It’s remarkable just how modern Born in Flames feels, and has always been. Working with a forward-thinking passion in cinema verité documentary filmmaking style, Lizzie Borden crafts a political statement with a tremendous amount of life. No “ism” is left out of Borden’s political interrogation; there is expert participation from the film, as to the many questions we are asked opposed to the answers we are given. From race to class to gender, it’s a breath of fresh social commentary that never wastes a moment of its electric presence, opting for the power of language. Words are delivered in such a direct confrontation, yet remain as humanist as when it began. Its characters drive the film’s most science fiction elements, and never the other way around.
We are thrown into the middle of political upheaval without much buildup or second-guessing. There is a feeling that the revolutionaries Borden gives us were always ready, and were just made even stronger from this rising technology of telecommunications. The film follows two feminist groups, led by Isabel and Honey, in the near-future New York City, dealing with the death of political activist Adelade Norris while in police custody. They are called to action following Norris’ mysterious death; the movie doesn’t call her a martyr, but rather the straw that broke the camel’s back, showing how socially isolated women truly are. Protection turns to direct action as events continue to spin faster. We see the political activists making art, hosting the radio, and planning events to correct the violence and unemployment. It’s refreshing and upsetting to investigate a fight back to make a statement loud enough to terrorism just to achieve a possibility of equality.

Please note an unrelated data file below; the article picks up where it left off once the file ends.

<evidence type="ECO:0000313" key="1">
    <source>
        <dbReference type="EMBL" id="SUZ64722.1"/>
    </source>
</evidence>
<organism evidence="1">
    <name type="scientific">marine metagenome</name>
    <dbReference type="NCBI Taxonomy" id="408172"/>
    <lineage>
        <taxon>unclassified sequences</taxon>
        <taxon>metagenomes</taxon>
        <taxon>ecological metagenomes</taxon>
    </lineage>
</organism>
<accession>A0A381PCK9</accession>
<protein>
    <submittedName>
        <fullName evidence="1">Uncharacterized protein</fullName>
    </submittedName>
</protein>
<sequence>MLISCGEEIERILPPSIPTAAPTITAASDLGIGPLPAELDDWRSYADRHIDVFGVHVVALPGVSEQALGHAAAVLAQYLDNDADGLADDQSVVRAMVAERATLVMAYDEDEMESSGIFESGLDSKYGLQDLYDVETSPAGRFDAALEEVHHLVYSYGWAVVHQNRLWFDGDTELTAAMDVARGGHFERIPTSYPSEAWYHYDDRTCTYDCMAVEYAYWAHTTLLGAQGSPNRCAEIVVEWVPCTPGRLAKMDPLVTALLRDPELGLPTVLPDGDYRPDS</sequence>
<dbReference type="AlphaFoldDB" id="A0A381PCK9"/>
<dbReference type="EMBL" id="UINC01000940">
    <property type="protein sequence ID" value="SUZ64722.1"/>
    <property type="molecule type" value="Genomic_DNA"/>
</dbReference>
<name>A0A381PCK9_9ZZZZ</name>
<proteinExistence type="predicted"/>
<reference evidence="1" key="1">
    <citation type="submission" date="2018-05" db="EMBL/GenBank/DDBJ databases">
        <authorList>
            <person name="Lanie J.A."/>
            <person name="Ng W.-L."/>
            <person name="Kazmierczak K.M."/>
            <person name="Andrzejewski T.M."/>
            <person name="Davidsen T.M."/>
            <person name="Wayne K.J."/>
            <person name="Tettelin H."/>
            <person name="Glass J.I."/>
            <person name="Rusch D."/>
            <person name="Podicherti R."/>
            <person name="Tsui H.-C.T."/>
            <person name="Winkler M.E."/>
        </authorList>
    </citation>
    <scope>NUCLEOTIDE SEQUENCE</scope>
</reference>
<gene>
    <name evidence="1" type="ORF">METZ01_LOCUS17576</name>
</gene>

Borden takes this shift into American socialism during the Reagan era with a vicious bite. With the country leaning more into conservatism, there is a righteous battle over where America is heading. Even if socialist values must take shape in the future, we see a punk rock aesthetic contrasted with what the ’80s will become. There’s a style and feel to the film that’s so idiosyncratic. It’s stitched together by vignette segments, but there is still a cohesion to each story– dystopian, but identified as contemporary by the remarkable soundtrack. These opposing elements keep the movie fresh, and the inability for political change keeps the movie relevant (aside from the movie being really really good). By cutting into the film by way of a collage style, then letting scenes play out for conversations and monologues, we click into more of a state of urgency than if the film weren’t so assured of itself.
Director jail has always been a tragic career setback for all, yet on this rewatch, Lizzie Borden’s sentence following Love Crimes is even more ridiculous. Despite Working Girls (also sensational) and Born in Flames being the only works she feels she has ownership over, it shows the clear divide Borden has for politically minded work rather than more skewed filmmaking when she loses creative control. Lightning-in-a-bottle works of art can only come in the form of Born in Flames, even when the issues Borden is trying finance are difficult. I’ll quote Borden here: “Born in Flames and Working Girls are the only two films I consider my own. The others – especially Love Crimes and Erotique – were so radically re-cut and interfered with by producers, they’re not ‘mine,’ in any sense of the word.” Flashbacks by L.M. Kit Carson were added to Love Crimes, and Borden threatened to take her name off the film. The producer of Erotique re-edited the film and laid on a music track, along with other changes. “I would like to make films the way I used to in New York, if that is possible. If I am able to make Rialto in ten years – or twenty – I hope it will still be relevant. I don’t need to make a lot of films, I just need to believe in the ones I make.” This film is really a gift, despite Borden’s filmmaking not proving to have the longevity that Born in Flames proves it deserves. Even for Lizzie Borden, struggle is just evolving.
Born in Flames
dir Lizzie Borden